Uncle Ron died this week. Like the clocks he loved he finally ran out of tick.
He was nearly 92.
Auntie Cinders  is bearing up, she has lived in their home for 55 years and I reckon she will stay if she can.
I don't know if she can keep all his clocks ticking and chiming, it is quite a manoeuvre winding them all up each week.
Uncle Ron was a very singular man, with his own teasing sense of humour and determination to do things his way, at his pace.
He was in the desert war, in the army, from which he learnt to love motorbikes; finally they graduated to four wheels.
Every summer they would decide where to go on holiday, and the very morning of departure he would invariably decide to strip down the engine and explore every widget till he was satisfied. Often they left a day late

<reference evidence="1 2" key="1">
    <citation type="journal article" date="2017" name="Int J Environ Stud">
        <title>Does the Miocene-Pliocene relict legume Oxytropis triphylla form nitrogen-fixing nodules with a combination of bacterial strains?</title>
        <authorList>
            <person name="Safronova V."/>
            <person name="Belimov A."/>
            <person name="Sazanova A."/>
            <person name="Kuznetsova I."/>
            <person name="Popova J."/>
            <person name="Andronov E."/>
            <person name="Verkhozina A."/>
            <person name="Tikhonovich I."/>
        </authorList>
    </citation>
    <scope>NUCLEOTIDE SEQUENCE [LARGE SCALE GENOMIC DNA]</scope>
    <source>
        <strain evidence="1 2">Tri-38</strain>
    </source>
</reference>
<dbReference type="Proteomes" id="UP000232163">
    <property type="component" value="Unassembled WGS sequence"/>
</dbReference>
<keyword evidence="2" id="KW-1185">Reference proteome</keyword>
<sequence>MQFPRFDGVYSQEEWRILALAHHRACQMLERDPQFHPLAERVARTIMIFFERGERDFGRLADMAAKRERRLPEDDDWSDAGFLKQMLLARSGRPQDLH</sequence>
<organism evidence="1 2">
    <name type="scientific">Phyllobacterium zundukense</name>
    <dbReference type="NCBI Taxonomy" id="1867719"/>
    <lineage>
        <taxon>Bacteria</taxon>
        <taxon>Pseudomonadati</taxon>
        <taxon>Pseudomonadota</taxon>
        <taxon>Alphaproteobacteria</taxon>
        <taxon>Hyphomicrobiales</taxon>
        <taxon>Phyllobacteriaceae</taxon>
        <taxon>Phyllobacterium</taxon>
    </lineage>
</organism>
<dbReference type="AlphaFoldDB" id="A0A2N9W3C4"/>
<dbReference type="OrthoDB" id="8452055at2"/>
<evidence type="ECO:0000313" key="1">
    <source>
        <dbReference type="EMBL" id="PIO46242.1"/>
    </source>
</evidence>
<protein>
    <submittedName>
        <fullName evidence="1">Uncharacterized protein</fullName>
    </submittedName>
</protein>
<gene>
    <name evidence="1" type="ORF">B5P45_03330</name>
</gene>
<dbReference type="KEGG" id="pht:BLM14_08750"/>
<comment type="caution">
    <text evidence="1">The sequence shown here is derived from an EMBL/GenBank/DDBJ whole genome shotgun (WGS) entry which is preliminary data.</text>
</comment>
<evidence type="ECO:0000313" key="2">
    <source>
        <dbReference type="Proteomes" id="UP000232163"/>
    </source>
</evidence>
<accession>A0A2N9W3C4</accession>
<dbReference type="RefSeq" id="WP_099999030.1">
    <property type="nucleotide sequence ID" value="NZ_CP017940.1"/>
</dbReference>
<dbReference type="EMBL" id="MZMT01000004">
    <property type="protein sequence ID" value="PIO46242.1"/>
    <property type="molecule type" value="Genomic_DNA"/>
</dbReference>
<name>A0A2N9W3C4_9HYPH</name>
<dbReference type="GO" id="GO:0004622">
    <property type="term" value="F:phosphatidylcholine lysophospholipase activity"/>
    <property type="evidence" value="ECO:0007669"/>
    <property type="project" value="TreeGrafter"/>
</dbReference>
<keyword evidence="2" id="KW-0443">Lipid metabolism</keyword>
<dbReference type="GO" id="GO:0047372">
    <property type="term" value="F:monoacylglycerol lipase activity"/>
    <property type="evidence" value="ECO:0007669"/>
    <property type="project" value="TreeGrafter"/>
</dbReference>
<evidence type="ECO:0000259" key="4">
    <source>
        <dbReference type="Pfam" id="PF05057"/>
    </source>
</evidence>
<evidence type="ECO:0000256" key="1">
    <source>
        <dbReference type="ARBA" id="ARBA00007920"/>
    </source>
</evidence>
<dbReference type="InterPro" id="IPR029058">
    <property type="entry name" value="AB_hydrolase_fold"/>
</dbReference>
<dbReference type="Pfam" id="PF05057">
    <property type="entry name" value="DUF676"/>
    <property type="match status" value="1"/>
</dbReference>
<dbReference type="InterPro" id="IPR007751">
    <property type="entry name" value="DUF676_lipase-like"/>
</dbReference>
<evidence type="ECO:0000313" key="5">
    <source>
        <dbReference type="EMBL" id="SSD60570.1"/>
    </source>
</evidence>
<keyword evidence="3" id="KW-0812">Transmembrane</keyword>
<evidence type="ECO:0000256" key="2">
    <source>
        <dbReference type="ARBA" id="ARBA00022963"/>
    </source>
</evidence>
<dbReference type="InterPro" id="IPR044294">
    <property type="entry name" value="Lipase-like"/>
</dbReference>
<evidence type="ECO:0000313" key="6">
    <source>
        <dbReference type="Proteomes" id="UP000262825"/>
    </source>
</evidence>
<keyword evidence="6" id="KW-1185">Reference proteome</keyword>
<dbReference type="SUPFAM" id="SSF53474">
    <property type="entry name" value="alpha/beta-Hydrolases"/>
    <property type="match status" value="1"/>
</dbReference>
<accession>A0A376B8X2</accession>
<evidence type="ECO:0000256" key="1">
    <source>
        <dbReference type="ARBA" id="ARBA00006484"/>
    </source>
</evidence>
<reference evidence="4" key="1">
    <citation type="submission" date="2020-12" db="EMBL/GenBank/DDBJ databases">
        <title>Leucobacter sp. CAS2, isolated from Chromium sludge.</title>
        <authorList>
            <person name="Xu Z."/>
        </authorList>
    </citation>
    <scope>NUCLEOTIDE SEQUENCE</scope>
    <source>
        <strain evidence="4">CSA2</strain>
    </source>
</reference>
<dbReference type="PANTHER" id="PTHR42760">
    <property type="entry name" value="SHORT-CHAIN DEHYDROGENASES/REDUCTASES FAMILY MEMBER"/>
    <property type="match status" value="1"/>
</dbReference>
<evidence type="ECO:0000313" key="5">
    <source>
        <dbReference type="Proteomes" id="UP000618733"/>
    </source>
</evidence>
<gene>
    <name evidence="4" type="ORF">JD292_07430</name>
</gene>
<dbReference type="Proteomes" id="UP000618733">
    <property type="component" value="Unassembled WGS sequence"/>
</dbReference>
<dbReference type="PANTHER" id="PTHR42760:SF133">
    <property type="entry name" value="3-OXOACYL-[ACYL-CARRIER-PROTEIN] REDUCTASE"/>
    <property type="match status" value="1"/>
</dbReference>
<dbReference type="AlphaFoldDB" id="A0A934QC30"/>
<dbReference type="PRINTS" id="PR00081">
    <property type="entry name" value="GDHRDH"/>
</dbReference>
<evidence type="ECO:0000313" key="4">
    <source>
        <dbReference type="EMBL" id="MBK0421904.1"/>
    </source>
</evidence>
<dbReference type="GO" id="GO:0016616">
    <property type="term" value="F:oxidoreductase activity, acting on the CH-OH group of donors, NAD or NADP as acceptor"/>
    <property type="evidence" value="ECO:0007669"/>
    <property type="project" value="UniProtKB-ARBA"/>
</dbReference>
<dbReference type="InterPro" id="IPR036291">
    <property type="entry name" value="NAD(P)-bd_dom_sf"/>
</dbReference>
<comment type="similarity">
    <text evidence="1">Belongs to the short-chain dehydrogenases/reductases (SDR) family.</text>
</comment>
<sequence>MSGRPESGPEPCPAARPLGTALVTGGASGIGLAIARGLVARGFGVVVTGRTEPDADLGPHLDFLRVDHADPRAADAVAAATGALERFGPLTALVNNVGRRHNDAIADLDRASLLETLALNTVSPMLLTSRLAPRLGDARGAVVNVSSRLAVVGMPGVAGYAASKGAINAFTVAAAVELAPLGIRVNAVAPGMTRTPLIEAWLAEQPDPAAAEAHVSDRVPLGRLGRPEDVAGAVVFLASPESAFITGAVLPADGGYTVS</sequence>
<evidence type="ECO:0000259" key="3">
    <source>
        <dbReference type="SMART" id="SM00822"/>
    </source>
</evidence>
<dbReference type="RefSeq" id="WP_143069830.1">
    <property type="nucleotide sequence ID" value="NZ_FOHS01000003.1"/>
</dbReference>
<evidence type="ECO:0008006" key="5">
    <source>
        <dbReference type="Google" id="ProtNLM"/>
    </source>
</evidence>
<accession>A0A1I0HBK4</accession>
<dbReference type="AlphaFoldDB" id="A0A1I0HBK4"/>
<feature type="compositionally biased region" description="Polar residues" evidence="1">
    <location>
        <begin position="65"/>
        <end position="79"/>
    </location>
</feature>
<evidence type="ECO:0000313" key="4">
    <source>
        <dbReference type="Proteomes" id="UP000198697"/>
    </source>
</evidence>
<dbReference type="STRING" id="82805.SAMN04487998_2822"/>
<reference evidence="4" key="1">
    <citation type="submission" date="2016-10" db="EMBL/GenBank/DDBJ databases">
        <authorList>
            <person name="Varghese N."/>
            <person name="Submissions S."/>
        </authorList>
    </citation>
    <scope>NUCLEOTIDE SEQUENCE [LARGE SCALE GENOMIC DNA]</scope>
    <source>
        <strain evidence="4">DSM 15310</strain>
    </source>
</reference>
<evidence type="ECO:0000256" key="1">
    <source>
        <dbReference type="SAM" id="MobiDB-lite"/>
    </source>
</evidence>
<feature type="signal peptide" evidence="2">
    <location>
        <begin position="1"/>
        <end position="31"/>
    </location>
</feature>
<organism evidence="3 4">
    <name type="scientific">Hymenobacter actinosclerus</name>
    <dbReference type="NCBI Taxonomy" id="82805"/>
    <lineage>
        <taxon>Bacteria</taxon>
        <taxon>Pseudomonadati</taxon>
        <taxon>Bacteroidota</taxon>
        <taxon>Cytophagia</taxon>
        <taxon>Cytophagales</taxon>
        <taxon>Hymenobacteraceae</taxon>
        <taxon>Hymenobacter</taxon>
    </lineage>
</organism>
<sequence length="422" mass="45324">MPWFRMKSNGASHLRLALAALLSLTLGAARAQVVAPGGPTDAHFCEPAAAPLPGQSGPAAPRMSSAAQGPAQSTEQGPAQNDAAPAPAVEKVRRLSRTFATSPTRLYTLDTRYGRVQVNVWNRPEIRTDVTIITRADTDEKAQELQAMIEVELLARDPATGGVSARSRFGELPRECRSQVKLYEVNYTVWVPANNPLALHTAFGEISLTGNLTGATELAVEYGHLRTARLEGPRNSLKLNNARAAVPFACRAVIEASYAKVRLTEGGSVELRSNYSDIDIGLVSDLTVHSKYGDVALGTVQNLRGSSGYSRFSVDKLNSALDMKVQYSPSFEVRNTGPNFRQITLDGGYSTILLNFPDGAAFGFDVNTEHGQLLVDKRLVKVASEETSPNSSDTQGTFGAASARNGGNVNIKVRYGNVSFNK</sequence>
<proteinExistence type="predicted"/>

He played the piano by ear, vamping with his left hand. He liked kids.
He played Scrabble and card games with mother, Cinders and anyone else they could rope in, till the early hours.
He demanded soup with his dinner and custard with his suet pudding or spotted dick. Cinders has arranged for Meals on Wheels to call now, finally she can stop making Bread Pudding.
Ian is their only son, he has most of Ron's eccentricities without the charm.